The above lines of evidence (supported by well over 100 recent scientific papers), while not definitive and, in some cases controversial, suggest that the balance of evidence may be swinging toward more extreme global warming and sea-level rise outcomes. While some of the observations may be due merely to natural fluctuations, their conjunction and, in some cases, positive feedbacks (from permafrost melting, biomass changes, arctic sea ice retreat and melting of Greenland) are causes for concern. Some of the links between major elements of the climate system are shown in Figure 1.1. Several of these links indicate positive feedbacks. Overall, they illustrate the need to consider the whole system, not just its individual parts in isolation.

Figure 1.1 Links between parts of the climate system, including feedbacks that may accelerate climate change and its impacts

Global dimming changes /

Ocean & atmospheric circulations [annular modes, gyres, ENSO}

Extreme events incl. floods, droughts fire, hurricanes, storm surges

Figure 1.1 Links between parts of the climate system, including feedbacks that may accelerate climate change and its impacts

The observations and linkages suggest that critical levels of global warming may occur at even lower greenhouse gas concentrations and/or anthropogenic emissions than was considered justified in the IPCC (2001) report. The observed changes in Greenland and Antarctica suggest that a more rapid rise in sea level may be imminent, as has been observed in recent years (Church and White, 2006; Rahmstorf, 2007). Indeed, Rahmstorf et al (2007) find that emissions, global surface temperature and sea level rise are all increasing at rates at the very highest end of the IPCC range. Several of the points above suggest rapidly occurring regional impacts are imminent. Taken together, these recent developments increase the urgency of further improving climate models, and of taking action to reduce emissions in order to avoid the risk of unacceptable levels of climate change (see also National Research Council, 2002; Pittock, 2006; Schellnhuber et al, 2006; Steffen, 2006; Time Magazine, 2006).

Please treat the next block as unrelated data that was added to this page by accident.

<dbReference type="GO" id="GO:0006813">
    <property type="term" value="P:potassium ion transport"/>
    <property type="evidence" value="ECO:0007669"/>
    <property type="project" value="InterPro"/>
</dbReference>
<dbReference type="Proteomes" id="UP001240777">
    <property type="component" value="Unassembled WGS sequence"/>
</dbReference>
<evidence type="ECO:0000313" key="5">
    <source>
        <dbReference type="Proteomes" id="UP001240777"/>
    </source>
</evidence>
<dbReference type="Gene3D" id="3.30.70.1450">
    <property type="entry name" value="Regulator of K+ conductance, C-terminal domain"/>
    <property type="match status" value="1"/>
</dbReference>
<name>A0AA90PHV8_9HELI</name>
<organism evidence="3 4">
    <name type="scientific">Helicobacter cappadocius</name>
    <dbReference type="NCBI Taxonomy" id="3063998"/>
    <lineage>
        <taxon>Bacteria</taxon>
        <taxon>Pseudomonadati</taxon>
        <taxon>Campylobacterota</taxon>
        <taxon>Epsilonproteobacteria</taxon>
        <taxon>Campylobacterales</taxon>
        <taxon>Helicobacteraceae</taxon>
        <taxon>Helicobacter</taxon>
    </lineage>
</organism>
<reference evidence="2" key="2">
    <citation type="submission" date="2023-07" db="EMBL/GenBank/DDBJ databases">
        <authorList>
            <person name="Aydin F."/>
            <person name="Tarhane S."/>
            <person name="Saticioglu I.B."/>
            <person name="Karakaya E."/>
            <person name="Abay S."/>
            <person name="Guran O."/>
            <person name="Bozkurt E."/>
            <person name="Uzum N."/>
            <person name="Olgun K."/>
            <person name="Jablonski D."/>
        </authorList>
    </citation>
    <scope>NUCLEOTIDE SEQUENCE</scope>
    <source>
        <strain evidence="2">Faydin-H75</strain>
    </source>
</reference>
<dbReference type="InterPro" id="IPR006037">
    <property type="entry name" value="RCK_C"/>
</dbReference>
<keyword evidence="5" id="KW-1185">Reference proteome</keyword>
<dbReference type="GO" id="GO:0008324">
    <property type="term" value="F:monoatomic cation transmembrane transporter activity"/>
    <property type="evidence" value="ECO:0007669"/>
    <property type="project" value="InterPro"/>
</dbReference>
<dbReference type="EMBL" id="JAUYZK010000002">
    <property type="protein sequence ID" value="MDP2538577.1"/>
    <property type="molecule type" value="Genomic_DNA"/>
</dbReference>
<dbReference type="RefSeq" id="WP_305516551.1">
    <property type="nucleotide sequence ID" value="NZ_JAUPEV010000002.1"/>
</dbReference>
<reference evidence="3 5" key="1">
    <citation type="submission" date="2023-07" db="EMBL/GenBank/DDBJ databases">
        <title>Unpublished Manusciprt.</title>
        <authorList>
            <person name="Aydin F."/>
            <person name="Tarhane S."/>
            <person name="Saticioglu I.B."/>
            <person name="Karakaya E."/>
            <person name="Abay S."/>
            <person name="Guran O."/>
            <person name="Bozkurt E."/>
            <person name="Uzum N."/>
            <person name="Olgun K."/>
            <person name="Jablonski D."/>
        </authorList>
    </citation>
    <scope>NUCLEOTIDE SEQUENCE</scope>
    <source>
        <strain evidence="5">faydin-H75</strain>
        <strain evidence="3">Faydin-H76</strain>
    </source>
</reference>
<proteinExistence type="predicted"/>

A responsible risk management approach demands that scientists describe and warn about seemingly extreme or alarming possibilities, for any given scenario of human behavior (such as greenhouse gas emissions), if they have even a small probability of occurring. This is recognized in engineering design (for instance, for the safety of dams and bridges) and in military planning (where large resources are devoted to guarding against, and deterring, hopefully unlikely threats) and this practice is also commonplace in the insurance sector. The objective of policy-relevant advice must be to avoid unacceptable outcomes, not to determine the most likely outcome.

The recent developments discussed above might simply mean that the science is progressing. However, it also may suggest that up until now many scientists have consciously or unconsciously downplayed the more extreme possibilities at the high end of the uncertainty range in an attempt to appear moderate and 'responsible' (that is, to avoid scaring people). However, true responsibility requires providing evidence of what must be avoided: to define, quantify and warn against possible dangerous or unacceptable outcomes.

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